Skip to main content

Canadian men’s figure skating champion Keegan Messing practised in Beijing on Monday afternoon, just five hours after landing and less than 24 hours before he’ll skate in the men’s short program.The Canadian Press

Before he stepped off the Olympic practice rink on Monday, Keegan Messing looked up to the ceiling and breathed out what looked like a big sigh of relief.

The Canadian men’s figure skating champion practised in Beijing on Monday afternoon, just five hours after landing and less than 24 hours before he’ll skate in the men’s short program.

He passed his arrival COVID-19 test and jumped on the bus to practice with only minutes to spare.

The 30-year-old from Girdwood, Alaska, was detained in Vancouver for more than a week after testing positive for COVID-19. He had to pass four tests before being permitted to fly to Beijing.

According to KeeganMOnline, Messing’s official Twitter account, his mom Sally watched the live feed of the practice.

“She hasn’t seen Keegan in weeks,” they tweeted. “She later told me ‘I’m in tears – I needed to see my son.”’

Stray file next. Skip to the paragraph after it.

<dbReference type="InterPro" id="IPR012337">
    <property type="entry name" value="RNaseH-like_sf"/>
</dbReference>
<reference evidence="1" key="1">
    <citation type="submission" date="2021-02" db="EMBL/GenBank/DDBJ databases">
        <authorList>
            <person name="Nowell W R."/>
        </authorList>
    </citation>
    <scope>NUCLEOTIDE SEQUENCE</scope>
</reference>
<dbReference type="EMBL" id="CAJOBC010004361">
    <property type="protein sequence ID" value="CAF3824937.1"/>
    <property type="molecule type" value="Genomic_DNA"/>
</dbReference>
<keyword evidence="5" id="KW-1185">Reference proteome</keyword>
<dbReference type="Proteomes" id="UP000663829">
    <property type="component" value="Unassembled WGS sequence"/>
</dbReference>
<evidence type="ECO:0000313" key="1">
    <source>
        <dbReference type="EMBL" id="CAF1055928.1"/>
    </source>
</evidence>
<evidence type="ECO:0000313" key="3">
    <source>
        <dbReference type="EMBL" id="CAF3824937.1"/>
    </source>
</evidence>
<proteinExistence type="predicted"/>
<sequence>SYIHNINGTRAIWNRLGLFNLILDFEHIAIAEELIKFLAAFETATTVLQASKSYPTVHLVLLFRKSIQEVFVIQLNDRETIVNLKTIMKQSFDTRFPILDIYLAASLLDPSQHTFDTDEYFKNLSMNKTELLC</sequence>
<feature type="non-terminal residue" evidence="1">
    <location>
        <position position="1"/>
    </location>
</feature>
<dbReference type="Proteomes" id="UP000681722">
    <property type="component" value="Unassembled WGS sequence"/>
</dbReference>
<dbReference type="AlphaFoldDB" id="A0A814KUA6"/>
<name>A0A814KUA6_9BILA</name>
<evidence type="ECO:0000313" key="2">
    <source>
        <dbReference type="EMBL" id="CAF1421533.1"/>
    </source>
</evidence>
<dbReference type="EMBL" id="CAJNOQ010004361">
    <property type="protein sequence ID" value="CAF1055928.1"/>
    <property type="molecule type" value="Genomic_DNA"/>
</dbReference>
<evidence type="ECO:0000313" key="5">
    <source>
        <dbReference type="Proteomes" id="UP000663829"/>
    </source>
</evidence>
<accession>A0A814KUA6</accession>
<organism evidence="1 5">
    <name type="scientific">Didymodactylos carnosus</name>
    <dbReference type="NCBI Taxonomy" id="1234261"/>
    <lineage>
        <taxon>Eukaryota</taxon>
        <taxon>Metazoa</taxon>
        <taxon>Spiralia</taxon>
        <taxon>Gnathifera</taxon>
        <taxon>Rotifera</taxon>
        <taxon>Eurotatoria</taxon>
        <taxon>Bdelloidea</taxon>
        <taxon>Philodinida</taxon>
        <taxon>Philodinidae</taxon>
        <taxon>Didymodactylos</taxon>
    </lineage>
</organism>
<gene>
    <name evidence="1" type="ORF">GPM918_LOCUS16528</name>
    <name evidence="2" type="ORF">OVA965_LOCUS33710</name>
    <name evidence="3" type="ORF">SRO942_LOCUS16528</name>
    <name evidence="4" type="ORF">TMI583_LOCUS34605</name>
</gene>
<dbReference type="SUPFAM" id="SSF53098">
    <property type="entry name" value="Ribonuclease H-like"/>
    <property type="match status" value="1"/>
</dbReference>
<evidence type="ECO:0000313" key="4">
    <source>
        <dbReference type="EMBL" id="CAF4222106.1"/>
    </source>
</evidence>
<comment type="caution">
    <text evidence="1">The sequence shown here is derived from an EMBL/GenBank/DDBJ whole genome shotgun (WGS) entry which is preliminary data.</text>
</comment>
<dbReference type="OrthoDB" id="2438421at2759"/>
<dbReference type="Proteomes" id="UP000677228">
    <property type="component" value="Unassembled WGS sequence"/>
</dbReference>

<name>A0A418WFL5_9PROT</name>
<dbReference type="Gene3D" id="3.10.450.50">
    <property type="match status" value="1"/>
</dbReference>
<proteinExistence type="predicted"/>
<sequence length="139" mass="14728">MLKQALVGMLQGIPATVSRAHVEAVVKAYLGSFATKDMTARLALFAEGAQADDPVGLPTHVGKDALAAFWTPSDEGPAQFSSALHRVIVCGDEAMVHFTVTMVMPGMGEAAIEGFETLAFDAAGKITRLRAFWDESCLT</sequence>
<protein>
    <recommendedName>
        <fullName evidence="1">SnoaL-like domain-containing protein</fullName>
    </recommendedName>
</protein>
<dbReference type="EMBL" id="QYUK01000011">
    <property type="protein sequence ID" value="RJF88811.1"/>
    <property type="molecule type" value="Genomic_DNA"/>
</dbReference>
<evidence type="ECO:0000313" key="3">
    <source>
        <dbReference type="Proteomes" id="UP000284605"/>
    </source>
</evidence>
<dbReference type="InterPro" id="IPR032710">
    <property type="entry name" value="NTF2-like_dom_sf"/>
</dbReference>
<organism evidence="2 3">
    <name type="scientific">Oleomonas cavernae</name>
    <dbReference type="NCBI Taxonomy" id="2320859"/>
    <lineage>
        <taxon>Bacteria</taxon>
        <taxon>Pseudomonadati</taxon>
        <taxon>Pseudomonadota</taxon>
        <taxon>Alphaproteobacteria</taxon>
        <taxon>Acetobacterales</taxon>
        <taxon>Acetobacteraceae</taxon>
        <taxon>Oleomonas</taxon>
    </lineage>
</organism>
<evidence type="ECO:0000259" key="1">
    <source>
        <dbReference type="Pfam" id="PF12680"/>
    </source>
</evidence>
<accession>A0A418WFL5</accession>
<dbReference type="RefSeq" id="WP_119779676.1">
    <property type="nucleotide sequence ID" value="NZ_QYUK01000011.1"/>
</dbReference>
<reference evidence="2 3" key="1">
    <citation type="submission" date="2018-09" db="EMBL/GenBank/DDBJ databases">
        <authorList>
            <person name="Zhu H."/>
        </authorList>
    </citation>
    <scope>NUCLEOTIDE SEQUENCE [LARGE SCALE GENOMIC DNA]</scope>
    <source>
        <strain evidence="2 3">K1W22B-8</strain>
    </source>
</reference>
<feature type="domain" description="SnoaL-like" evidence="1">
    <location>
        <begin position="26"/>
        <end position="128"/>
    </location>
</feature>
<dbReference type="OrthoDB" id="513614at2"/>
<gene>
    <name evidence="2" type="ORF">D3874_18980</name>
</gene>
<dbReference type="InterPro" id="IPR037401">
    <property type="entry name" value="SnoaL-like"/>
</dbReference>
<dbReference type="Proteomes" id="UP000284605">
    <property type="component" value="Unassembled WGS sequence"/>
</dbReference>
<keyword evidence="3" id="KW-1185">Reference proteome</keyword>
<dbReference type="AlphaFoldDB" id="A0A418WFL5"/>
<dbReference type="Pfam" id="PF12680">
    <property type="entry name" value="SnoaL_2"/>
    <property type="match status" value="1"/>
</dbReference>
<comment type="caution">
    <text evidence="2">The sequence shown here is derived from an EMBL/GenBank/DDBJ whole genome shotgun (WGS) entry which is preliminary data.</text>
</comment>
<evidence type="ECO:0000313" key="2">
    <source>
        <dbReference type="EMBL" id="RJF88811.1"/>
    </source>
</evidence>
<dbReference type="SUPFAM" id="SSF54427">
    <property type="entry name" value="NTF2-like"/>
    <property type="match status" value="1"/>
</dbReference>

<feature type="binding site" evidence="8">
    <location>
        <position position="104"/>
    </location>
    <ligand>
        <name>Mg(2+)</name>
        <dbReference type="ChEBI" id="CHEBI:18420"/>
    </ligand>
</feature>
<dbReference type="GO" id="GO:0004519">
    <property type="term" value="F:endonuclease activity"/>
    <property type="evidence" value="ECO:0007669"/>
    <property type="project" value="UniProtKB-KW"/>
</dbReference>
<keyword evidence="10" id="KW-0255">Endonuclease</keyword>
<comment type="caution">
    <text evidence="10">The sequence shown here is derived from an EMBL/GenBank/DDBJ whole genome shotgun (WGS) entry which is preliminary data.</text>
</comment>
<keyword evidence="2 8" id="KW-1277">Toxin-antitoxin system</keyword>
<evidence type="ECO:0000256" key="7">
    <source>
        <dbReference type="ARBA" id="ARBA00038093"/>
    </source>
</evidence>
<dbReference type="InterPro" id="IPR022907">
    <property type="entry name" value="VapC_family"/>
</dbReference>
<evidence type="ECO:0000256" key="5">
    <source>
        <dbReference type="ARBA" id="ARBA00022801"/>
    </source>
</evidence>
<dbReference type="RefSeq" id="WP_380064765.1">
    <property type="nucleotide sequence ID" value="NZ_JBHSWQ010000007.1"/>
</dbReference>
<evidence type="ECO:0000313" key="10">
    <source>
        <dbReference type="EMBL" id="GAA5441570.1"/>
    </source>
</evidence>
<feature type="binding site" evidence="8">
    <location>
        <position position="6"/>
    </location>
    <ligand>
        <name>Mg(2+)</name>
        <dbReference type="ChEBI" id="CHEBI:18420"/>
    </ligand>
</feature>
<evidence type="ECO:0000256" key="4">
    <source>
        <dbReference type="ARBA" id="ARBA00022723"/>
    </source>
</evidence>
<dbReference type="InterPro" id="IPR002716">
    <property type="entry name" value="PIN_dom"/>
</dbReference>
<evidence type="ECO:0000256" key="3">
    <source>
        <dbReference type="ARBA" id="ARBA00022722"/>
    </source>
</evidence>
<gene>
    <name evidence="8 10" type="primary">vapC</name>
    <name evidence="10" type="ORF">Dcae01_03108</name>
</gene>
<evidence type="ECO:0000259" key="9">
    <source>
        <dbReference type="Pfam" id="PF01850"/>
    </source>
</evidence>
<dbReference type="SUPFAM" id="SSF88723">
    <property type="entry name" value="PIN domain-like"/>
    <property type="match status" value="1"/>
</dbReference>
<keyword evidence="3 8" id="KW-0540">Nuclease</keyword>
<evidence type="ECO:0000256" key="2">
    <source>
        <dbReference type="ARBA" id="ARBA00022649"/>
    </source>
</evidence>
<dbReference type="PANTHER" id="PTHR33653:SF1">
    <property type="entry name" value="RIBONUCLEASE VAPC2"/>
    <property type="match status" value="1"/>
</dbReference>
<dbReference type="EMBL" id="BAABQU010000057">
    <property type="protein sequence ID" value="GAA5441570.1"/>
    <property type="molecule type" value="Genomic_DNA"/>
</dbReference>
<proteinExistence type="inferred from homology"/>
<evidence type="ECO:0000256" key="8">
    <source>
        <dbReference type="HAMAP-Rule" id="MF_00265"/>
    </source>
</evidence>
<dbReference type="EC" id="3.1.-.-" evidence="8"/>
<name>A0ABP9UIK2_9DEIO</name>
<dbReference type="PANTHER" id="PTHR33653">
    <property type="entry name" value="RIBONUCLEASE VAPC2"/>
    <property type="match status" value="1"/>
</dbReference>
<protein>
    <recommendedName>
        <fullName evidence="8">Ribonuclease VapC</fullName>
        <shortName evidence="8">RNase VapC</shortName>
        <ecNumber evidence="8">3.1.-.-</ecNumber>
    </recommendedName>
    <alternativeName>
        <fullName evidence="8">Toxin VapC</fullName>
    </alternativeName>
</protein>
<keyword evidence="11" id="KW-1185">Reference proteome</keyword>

Canada’s charter flights to Beijing were long gone by then, so Messing, who captured his first Canadian title last month in Ottawa, had to fly first to Montreal for his fourth test, and then through Milan to Beijing.

Skate Canada high performance director Mike Slipchuk had joked if there was any athlete capable of competing well after taking the “milk run” to Beijing it was Messing, since his travel from Alaska is long for any event.

“Everywhere (Messing) goes is a two-day adventure,” said Slipchuk. “But Keegan and his coach Ralph (Burghart), they’re very low key and they’re determined to be here.”

He competes for Canada because his mom was born in Edmonton.

The men’s short program begins at 9:15 a.m. local time Tuesday.

Messing’s positive COVID-19 test meant he missed the team event, in which Canada finished fourth on Monday. Roman Sadovsky, the Canadian silver medallist, filled in for the men’s singles skates. Messing spent the first few days in Vancouver running up and down the hotel stairwell, with a security guard keeping watch, and then was given private ice time in Vancouver to practise.

Our Olympic team has a daily newsletter that lands in your inbox every morning during the Games. Sign up today to join us in keeping up with medals, events and other news.